I have said that the first day of our workshop on hydraulic fracturing, in November, brought out a long list of risks related to hydraulic fracturing and, indeed, the engineers and scientists who participated were quite adept at identifying such risks and possibilities for mitigation.
Something else came out during those first sessions, though, which I found troubling.
What I heard was simply a repeated assertion or implication that those who oppose hydraulic fracturing are moved to do so only by emotion, especially by fear. The assertion was reinforced with reference to certain bad actors in the public arena who engage in campaigns based on misinformation, distortion and possibly even fraud to manipulate the emotions of an uninformed public.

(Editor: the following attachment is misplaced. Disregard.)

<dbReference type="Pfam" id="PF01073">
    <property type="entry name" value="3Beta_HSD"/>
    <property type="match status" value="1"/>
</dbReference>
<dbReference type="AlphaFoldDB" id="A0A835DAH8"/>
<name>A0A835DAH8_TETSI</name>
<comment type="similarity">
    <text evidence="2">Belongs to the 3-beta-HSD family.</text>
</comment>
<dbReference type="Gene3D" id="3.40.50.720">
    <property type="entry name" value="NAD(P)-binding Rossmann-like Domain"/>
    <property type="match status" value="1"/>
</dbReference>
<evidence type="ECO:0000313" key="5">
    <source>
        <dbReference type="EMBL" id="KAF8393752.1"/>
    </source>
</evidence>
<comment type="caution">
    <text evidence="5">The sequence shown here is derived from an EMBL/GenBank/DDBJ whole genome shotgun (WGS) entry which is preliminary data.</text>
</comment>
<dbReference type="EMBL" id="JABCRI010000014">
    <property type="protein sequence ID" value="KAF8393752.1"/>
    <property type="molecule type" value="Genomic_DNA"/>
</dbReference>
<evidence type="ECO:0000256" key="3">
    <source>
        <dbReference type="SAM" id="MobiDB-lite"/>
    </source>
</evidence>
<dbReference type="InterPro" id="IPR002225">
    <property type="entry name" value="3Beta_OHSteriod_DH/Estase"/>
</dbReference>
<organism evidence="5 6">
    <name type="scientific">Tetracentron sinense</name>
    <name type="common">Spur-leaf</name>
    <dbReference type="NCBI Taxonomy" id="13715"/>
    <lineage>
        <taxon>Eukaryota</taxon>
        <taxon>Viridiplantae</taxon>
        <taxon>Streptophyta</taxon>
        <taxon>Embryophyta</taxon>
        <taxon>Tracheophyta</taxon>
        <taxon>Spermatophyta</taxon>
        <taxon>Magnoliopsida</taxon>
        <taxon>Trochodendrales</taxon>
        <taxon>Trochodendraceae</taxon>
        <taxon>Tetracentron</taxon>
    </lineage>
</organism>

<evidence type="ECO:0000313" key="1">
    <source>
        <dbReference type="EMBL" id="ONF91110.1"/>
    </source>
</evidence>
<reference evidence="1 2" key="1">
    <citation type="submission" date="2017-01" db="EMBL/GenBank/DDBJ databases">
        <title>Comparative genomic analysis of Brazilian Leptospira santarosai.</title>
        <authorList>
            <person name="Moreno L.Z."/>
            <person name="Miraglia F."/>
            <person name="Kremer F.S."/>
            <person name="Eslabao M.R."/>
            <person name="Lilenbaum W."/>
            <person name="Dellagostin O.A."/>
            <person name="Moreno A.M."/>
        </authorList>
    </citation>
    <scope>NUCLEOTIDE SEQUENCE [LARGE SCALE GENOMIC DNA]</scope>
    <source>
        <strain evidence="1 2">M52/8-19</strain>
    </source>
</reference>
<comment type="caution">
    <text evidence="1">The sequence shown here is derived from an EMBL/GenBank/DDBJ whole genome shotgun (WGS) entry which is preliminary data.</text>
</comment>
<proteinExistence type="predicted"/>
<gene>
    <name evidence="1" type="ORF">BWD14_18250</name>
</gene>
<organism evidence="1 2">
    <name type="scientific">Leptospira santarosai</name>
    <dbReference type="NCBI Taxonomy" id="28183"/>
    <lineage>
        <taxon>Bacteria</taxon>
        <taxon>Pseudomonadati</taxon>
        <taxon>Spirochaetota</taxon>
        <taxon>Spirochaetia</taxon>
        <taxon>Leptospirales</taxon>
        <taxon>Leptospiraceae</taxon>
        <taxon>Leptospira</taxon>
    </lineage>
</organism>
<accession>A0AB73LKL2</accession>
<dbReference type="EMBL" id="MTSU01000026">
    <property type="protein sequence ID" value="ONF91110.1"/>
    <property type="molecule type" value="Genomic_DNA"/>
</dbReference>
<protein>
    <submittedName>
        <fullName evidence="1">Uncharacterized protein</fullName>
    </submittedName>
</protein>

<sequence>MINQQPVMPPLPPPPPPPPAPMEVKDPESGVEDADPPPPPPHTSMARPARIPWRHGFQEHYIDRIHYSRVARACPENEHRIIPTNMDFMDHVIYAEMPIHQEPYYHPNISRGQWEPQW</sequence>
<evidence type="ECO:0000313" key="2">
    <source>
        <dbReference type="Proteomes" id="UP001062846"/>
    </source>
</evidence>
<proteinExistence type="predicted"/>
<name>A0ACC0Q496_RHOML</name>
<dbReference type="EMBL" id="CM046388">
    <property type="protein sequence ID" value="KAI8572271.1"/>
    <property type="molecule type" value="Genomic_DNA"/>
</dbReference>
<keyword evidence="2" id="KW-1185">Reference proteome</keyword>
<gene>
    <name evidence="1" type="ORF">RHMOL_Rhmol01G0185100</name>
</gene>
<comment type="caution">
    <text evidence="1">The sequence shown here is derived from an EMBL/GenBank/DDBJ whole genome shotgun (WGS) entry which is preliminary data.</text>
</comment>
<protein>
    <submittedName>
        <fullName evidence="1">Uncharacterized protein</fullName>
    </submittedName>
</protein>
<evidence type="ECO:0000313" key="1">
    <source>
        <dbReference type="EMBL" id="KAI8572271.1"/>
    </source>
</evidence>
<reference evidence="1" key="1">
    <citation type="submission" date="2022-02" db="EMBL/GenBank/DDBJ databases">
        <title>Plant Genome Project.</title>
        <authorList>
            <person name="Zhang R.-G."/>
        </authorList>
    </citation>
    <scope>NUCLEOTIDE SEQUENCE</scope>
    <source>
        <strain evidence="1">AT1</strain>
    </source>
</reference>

The underlying assumption of such claims, I think, is that there is a clean distinction between reason and emotion, and that only those who base their decisions on the methods and findings of the sciences have reason on their side.
Beneath this is a still deeper assumption that quantitative analysis is the essence of rationality. Continue reading